Scientists could be allowed to make modifications in human DNA that can be passed down through subsequent generations, the National Academy of Sciences and the National Academy of Medicine say.
Such a groundbreaking step should only be considered after more research and then only be conducted under tight restrictions, the academies write in a highly anticipated report released Tuesday. Such work should be reserved to prevent serious diseases and disabilities, it says.
The academies determined that new gene-editing techniques had made it reasonable to pursue such controversial experiments down the road, though not quite yet.
“It is not ready now, but it might be safe enough to try in the future,” R. Alta Charo, a bioethicist at the University of Wisconsin-Madison who co-chaired the committee, said. “And if certain conditions are met, it might be permissible to try it.”
That conclusion counters a long-standing taboo on making changes in genes in human sperm, eggs or embryos because such alterations would be inherited by future generations. That taboo has been in place partly because of fears that mistakes could inadvertently create new diseases, which could then become a permanent part of the human gene pool.
Another concern is that this kind of genetic engineering could be used to make genetic modifications for nonmedical reasons.
For example, scientists could theoretically try to create designer babies, in which parents attempt to select the traits of their children to make them smarter, taller, better athletes or to have other supposedly superior attributes.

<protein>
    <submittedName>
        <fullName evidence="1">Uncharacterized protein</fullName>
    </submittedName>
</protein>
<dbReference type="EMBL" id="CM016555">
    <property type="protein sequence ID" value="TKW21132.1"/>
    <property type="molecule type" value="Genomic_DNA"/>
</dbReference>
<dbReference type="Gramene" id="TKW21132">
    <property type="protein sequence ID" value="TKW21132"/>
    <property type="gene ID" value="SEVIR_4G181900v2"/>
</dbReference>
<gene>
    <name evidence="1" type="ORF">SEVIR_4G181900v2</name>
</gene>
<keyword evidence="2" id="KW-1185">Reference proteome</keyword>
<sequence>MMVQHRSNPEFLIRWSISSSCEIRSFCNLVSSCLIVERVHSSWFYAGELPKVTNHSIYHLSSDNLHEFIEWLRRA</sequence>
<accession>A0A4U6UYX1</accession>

Nothing like that is currently possible. But even the prospect raises fears about scientists essentially changing the course of evolution and creating people who are considered genetically superior, conjuring up the kind of dystopian future described in movies and books like Aldous Huxley’s Brave New World.
“These kinds of scenarios used to be science fiction; they used to be seen as far-off hypotheticals,” says Marcy Darnovsky, who runs the Center for Genetics and Society, a genetic watchdog group. “But actually, right now, I think they’re urgent social justice questions.”
She says, “we’re going to be creating a world in which the already privileged and affluent can use these high-tech procedures to make children who either have some biological advantages” or are perceived to have biological advantages. “And the scenario that plays out is not a pretty one.”
But Charo says the report clearly states that any attempt to create babies from sperm, eggs or embryos that have had their DNA edited could only be tried someday under very tightly controlled conditions and only to prevent devastating medical disorders.